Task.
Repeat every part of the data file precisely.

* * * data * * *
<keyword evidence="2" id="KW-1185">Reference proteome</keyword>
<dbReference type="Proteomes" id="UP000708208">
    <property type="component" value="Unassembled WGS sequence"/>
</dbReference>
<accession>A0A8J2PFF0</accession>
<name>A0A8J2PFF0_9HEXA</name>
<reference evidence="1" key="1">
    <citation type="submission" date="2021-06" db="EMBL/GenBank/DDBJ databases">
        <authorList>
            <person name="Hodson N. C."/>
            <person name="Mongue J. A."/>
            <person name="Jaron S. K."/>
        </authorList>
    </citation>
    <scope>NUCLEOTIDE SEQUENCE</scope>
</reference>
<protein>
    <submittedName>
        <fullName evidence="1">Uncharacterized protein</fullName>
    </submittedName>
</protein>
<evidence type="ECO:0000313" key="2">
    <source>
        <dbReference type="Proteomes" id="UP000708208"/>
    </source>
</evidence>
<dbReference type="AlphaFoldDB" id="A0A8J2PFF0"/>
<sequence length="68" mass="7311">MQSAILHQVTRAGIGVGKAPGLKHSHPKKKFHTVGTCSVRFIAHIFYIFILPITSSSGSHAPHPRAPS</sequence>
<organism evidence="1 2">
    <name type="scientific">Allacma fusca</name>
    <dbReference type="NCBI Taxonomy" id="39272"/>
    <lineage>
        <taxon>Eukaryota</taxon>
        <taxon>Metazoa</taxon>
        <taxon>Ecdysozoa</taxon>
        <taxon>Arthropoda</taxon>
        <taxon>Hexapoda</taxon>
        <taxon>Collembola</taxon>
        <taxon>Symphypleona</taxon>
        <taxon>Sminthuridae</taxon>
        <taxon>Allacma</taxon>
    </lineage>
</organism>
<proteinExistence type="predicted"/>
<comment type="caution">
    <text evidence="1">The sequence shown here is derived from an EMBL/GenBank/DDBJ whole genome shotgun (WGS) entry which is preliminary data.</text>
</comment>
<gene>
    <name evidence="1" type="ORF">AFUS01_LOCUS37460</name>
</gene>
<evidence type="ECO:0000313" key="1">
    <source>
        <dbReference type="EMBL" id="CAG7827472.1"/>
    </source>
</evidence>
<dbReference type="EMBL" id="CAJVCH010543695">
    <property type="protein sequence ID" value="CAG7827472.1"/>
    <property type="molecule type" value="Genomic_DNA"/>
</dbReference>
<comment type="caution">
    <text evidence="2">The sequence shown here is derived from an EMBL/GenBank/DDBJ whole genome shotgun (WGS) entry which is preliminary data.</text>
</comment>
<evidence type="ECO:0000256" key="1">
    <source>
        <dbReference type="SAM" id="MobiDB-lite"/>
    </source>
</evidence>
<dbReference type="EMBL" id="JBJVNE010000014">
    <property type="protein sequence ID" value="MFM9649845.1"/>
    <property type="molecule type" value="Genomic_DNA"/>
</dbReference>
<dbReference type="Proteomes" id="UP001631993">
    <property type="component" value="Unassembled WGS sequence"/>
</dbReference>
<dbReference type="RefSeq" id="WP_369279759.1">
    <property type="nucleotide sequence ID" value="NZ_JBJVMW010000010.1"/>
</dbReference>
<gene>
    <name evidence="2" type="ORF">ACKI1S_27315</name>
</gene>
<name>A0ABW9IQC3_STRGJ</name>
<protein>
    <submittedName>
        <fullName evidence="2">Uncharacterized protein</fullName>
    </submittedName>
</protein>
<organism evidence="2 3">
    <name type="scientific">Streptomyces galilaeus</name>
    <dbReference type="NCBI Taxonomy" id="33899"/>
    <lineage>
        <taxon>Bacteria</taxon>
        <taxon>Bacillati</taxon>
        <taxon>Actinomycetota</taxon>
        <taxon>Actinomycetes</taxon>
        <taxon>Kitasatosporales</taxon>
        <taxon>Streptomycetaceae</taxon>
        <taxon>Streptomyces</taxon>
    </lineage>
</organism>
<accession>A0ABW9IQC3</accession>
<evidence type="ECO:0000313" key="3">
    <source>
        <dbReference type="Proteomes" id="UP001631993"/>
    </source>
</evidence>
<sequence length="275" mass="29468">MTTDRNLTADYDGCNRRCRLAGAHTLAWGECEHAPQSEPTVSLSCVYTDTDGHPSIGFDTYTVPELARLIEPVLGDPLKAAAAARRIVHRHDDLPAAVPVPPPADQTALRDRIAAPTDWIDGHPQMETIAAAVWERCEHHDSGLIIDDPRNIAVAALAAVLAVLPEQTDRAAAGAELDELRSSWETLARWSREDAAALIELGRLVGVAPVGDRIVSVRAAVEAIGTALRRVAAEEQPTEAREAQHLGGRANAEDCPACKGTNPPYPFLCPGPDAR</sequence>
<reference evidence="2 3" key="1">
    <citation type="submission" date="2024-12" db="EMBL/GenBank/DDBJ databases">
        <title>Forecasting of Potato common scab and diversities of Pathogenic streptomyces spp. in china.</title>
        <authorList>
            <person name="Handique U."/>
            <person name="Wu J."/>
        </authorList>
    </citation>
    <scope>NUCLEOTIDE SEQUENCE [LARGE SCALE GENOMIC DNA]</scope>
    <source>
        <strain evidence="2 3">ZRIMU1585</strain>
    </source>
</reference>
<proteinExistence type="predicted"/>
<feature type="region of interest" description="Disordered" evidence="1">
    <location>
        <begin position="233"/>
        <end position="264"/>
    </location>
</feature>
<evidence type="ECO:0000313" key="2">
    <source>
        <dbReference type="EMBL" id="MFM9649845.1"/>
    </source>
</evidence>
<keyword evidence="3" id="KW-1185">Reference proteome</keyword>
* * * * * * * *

<keyword evidence="2" id="KW-1185">Reference proteome</keyword>
<dbReference type="Proteomes" id="UP000708208">
    <property type="component" value="Unassembled WGS sequence"/>
</dbReference>
<accession>A0A8J2PFF0</accession>
<name>A0A8J2PFF0_9HEXA</name>
<reference evidence="1" key="1">
    <citation type="submission" date="2021-06" db="EMBL/GenBank/DDBJ databases">
        <authorList>
            <person name="Hodson N. C."/>
            <person name="Mongue J. A."/>
            <person name="Jaron S. K."/>
        </authorList>
    </citation>
    <scope>NUCLEOTIDE SEQUENCE</scope>
</reference>
<protein>
    <submittedName>
        <fullName evidence="1">Uncharacterized protein</fullName>
    </submittedName>
</protein>
<evidence type="ECO:0000313" key="2">
    <source>
        <dbReference type="Proteomes" id="UP000708208"/>
    </source>
</evidence>
<dbReference type="AlphaFoldDB" id="A0A8J2PFF0"/>
<sequence length="68" mass="7311">MQSAILHQVTRAGIGVGKAPGLKHSHPKKKFHTVGTCSVRFIAHIFYIFILPITSSSGSHAPHPRAPS</sequence>
<organism evidence="1 2">
    <name type="scientific">Allacma fusca</name>
    <dbReference type="NCBI Taxonomy" id="39272"/>
    <lineage>
        <taxon>Eukaryota</taxon>
        <taxon>Metazoa</taxon>
        <taxon>Ecdysozoa</taxon>
        <taxon>Arthropoda</taxon>
        <taxon>Hexapoda</taxon>
        <taxon>Collembola</taxon>
        <taxon>Symphypleona</taxon>
        <taxon>Sminthuridae</taxon>
        <taxon>Allacma</taxon>
    </lineage>
</organism>
<proteinExistence type="predicted"/>
<comment type="caution">
    <text evidence="1">The sequence shown here is derived from an EMBL/GenBank/DDBJ whole genome shotgun (WGS) entry which is preliminary data.</text>
</comment>
<gene>
    <name evidence="1" type="ORF">AFUS01_LOCUS37460</name>
</gene>
<evidence type="ECO:0000313" key="1">
    <source>
        <dbReference type="EMBL" id="CAG7827472.1"/>
    </source>
</evidence>
<dbReference type="EMBL" id="CAJVCH010543695">
    <property type="protein sequence ID" value="CAG7827472.1"/>
    <property type="molecule type" value="Genomic_DNA"/>
</dbReference>
<comment type="caution">
    <text evidence="2">The sequence shown here is derived from an EMBL/GenBank/DDBJ whole genome shotgun (WGS) entry which is preliminary data.</text>
</comment>
<evidence type="ECO:0000256" key="1">
    <source>
        <dbReference type="SAM" id="MobiDB-lite"/>
    </source>
</evidence>
<dbReference type="EMBL" id="JBJVNE010000014">
    <property type="protein sequence ID" value="MFM9649845.1"/>
    <property type="molecule type" value="Genomic_DNA"/>
</dbReference>
<dbReference type="Proteomes" id="UP001631993">
    <property type="component" value="Unassembled WGS sequence"/>
</dbReference>
<dbReference type="RefSeq" id="WP_369279759.1">
    <property type="nucleotide sequence ID" value="NZ_JBJVMW010000010.1"/>
</dbReference>
<gene>
    <name evidence="2" type="ORF">ACKI1S_27315</name>
</gene>
<name>A0ABW9IQC3_STRGJ</name>
<protein>
    <submittedName>
        <fullName evidence="2">Uncharacterized protein</fullName>
    </submittedName>
</protein>
<organism evidence="2 3">
    <name type="scientific">Streptomyces galilaeus</name>
    <dbReference type="NCBI Taxonomy" id="33899"/>
    <lineage>
        <taxon>Bacteria</taxon>
        <taxon>Bacillati</taxon>
        <taxon>Actinomycetota</taxon>
        <taxon>Actinomycetes</taxon>
        <taxon>Kitasatosporales</taxon>
        <taxon>Streptomycetaceae</taxon>
        <taxon>Streptomyces</taxon>
    </lineage>
</organism>
<accession>A0ABW9IQC3</accession>
<evidence type="ECO:0000313" key="3">
    <source>
        <dbReference type="Proteomes" id="UP001631993"/>
    </source>
</evidence>
<sequence length="275" mass="29468">MTTDRNLTADYDGCNRRCRLAGAHTLAWGECEHAPQSEPTVSLSCVYTDTDGHPSIGFDTYTVPELARLIEPVLGDPLKAAAAARRIVHRHDDLPAAVPVPPPADQTALRDRIAAPTDWIDGHPQMETIAAAVWERCEHHDSGLIIDDPRNIAVAALAAVLAVLPEQTDRAAAGAELDELRSSWETLARWSREDAAALIELGRLVGVAPVGDRIVSVRAAVEAIGTALRRVAAEEQPTEAREAQHLGGRANAEDCPACKGTNPPYPFLCPGPDAR</sequence>
<reference evidence="2 3" key="1">
    <citation type="submission" date="2024-12" db="EMBL/GenBank/DDBJ databases">
        <title>Forecasting of Potato common scab and diversities of Pathogenic streptomyces spp. in china.</title>
        <authorList>
            <person name="Handique U."/>
            <person name="Wu J."/>
        </authorList>
    </citation>
    <scope>NUCLEOTIDE SEQUENCE [LARGE SCALE GENOMIC DNA]</scope>
    <source>
        <strain evidence="2 3">ZRIMU1585</strain>
    </source>
</reference>
<proteinExistence type="predicted"/>
<feature type="region of interest" description="Disordered" evidence="1">
    <location>
        <begin position="233"/>
        <end position="264"/>
    </location>
</feature>
<evidence type="ECO:0000313" key="2">
    <source>
        <dbReference type="EMBL" id="MFM9649845.1"/>
    </source>
</evidence>
<keyword evidence="3" id="KW-1185">Reference proteome</keyword>